When the target faded on the radar, some of the people went outside to visually look for the UFO, but it was obscured by clouds, and the clouds stayed for an hour. When it finally did clear for a few minutes, the UFO was gone.
A conference was held at ATIC that afternoon. It included Roy James, ATIC's electronics specialist and expert on radar UFO's. Roy had been over at the radar lab and had seen the UFO on the scope but neither the F-51 pilots nor the master sergeant who operated the radar were at the conference. The records show that at this meeting a unanimous decision was reached as to the identity of the UFO's. The bright light was Venus since Venus was in the southeast during midmorning on March 8, 1950, and the radar return was caused by the ice-laden cloud that the F-51 pilots had encountered. Ice-laden clouds can cause a radar return. The group of intelligence specialists at the meeting decided that this was further proved by the fact that as the F-51's approached the center of the cloud their radar return appeared to approach the UFO target on the radarscope. They were near the UFO and near ice, so the UFO must have been ice.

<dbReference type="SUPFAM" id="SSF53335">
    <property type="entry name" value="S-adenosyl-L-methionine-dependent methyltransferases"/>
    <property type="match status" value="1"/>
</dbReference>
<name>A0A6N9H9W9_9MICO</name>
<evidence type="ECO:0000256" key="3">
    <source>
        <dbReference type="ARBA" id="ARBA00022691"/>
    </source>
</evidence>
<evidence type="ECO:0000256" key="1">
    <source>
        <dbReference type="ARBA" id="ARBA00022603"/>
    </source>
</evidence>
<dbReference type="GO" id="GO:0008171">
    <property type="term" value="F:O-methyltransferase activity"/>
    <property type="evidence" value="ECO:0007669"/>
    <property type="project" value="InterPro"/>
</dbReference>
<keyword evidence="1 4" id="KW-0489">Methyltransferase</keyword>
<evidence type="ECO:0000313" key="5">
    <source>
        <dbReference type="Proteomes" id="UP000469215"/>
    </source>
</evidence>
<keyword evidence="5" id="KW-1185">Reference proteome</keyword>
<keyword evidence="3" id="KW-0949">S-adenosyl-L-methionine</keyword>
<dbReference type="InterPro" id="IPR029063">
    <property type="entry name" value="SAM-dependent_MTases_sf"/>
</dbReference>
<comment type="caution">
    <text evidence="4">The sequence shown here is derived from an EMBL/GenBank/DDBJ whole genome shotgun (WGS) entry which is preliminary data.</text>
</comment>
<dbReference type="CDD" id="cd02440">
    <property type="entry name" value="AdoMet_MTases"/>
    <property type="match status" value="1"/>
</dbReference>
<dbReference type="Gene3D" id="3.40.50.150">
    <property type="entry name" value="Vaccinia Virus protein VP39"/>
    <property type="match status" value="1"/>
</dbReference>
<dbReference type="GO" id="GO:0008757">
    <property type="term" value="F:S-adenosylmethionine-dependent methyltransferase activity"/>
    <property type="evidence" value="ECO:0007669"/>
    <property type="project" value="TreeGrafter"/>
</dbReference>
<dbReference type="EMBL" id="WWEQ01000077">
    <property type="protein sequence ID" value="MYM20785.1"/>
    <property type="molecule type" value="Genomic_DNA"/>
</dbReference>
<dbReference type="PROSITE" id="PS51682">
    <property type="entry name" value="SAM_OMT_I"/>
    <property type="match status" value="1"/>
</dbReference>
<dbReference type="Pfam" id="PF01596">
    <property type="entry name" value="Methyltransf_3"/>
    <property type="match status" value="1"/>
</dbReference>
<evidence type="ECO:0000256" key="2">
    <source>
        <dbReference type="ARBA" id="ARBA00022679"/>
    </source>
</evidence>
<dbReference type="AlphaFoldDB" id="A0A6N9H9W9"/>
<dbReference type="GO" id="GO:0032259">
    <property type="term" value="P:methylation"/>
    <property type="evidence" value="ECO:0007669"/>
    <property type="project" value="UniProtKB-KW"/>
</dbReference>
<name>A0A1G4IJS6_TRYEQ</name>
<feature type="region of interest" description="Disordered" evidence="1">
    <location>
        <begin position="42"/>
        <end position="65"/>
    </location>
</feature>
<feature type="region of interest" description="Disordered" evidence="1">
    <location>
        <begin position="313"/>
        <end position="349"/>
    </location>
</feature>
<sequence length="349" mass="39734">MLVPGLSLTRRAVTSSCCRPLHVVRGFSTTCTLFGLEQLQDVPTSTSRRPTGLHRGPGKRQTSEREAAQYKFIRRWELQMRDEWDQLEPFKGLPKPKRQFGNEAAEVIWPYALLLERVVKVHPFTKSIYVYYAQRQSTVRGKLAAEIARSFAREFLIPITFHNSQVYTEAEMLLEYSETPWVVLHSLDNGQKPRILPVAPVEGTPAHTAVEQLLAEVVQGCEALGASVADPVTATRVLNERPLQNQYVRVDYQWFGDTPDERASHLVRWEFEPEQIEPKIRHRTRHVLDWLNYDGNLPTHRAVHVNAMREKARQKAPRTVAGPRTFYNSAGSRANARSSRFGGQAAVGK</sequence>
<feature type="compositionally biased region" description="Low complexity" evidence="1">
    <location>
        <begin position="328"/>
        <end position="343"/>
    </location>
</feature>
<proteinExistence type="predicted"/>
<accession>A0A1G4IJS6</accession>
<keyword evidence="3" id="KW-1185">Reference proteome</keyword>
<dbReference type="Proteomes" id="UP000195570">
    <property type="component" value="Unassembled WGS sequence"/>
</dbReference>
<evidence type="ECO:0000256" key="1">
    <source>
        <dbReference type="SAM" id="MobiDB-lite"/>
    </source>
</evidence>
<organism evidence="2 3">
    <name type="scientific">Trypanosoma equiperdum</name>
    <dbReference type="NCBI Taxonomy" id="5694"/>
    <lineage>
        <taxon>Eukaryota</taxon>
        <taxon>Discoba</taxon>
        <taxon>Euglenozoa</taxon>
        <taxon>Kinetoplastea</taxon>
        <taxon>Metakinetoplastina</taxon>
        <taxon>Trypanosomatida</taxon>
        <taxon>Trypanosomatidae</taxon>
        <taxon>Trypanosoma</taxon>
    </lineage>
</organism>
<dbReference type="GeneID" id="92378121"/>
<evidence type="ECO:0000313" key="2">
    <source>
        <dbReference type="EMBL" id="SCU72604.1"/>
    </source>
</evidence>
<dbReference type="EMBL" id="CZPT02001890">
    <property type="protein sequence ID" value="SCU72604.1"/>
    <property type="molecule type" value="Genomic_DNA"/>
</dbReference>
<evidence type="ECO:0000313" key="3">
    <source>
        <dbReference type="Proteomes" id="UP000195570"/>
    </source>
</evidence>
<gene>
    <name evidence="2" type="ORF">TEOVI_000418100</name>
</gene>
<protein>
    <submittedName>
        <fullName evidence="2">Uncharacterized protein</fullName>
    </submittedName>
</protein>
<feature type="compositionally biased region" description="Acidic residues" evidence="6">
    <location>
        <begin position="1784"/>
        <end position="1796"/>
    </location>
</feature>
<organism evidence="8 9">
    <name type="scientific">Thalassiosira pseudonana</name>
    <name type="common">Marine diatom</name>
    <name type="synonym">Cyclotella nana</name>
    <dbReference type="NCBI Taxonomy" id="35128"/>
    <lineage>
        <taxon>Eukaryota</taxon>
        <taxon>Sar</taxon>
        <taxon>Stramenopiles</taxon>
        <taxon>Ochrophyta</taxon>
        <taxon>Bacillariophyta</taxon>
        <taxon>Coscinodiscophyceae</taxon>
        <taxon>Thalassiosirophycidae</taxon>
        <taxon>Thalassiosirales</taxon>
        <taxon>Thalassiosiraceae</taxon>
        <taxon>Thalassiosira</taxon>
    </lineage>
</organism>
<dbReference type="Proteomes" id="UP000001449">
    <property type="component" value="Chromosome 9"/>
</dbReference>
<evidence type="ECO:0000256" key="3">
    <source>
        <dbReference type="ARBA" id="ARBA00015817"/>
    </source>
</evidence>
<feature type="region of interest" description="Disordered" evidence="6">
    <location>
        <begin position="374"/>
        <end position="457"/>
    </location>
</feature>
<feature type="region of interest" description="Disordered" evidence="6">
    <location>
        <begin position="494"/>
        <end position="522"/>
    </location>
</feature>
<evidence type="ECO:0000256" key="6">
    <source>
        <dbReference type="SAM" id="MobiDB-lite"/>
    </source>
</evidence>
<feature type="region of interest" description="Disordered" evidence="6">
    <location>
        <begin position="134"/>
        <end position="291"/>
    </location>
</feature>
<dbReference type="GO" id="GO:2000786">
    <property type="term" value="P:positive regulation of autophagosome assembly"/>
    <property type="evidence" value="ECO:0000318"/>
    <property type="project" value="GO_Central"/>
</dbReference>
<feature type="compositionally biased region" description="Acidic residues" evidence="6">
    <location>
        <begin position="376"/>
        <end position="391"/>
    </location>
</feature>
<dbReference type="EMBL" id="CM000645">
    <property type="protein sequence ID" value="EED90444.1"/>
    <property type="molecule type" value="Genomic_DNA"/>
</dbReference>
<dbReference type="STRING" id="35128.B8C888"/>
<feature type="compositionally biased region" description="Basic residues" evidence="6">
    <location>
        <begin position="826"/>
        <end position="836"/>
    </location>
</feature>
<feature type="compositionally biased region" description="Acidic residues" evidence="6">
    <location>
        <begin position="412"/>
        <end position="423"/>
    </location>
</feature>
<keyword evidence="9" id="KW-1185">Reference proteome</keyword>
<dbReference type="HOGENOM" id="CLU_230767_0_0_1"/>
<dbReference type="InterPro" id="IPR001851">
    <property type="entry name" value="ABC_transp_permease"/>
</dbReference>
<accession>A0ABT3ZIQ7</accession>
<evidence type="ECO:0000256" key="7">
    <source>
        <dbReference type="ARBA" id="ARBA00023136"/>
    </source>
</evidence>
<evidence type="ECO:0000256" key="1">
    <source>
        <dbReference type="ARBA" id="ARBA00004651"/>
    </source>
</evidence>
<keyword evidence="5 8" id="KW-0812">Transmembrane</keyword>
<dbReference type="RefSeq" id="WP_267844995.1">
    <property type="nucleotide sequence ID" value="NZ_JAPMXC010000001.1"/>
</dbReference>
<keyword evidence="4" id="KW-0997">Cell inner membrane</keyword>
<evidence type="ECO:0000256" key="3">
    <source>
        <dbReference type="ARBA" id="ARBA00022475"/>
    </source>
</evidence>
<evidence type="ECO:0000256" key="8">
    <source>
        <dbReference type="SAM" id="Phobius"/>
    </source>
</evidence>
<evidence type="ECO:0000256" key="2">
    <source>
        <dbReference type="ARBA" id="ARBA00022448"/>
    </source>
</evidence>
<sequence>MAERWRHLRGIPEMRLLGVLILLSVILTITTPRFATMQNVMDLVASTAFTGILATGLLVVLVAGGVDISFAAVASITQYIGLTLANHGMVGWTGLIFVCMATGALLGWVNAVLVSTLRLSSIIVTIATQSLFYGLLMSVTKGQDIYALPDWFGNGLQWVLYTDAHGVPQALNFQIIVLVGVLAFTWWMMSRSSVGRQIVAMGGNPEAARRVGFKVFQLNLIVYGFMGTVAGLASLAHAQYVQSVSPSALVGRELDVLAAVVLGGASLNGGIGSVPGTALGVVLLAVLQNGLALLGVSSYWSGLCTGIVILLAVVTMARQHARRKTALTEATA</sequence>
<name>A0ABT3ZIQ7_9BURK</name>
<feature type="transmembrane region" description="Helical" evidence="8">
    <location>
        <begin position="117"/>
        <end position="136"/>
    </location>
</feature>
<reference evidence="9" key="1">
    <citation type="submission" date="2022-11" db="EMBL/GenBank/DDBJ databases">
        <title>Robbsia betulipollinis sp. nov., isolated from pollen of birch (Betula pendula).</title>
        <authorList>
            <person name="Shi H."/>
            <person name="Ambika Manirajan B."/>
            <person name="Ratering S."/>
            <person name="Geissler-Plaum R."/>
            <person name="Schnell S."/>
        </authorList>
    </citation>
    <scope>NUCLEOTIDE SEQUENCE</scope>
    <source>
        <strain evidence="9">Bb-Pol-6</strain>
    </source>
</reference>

The case was closed.
I had read the report of this sighting but I hadn't paid too much attention to it because it had been "solved." But one day almost two years later I got a telephone call at my office at Project Blue Book. It was a master sergeant, the master sergeant who had been operating the radar at the lab. He'd just heard that the Air Force was again seriously investigating UFO's and he wanted to see what had been said about the Dayton Incident. He came over, read the report, and violently disagreed with what had been decided upon as the answer. He said that he'd been working with radar before World War II; he'd helped with the operational tests on the first microwave warning radars developed early in the war by a group headed by Dr. Luis Alvarez. He said that what he saw on that radarscope was no ice cloud; it was some type of aircraft. He'd seen every conceivable type of weather target on radar, he told me; thunderstorms, ice-laden clouds, targets caused by temperature inversions, and the works. They all had similar characteristics -- the target was "fuzzy" and varied in intensity. But in this case the target was a good, solid return and he was convinced that it was caused by a good, solid object. And besides, he said, when the target began to fade on his scope he had raised the tilt of the antenna and the target came back, indicating that whatever it was, it was climbing. Ice-laden clouds don't climb, he commented rather bitterly.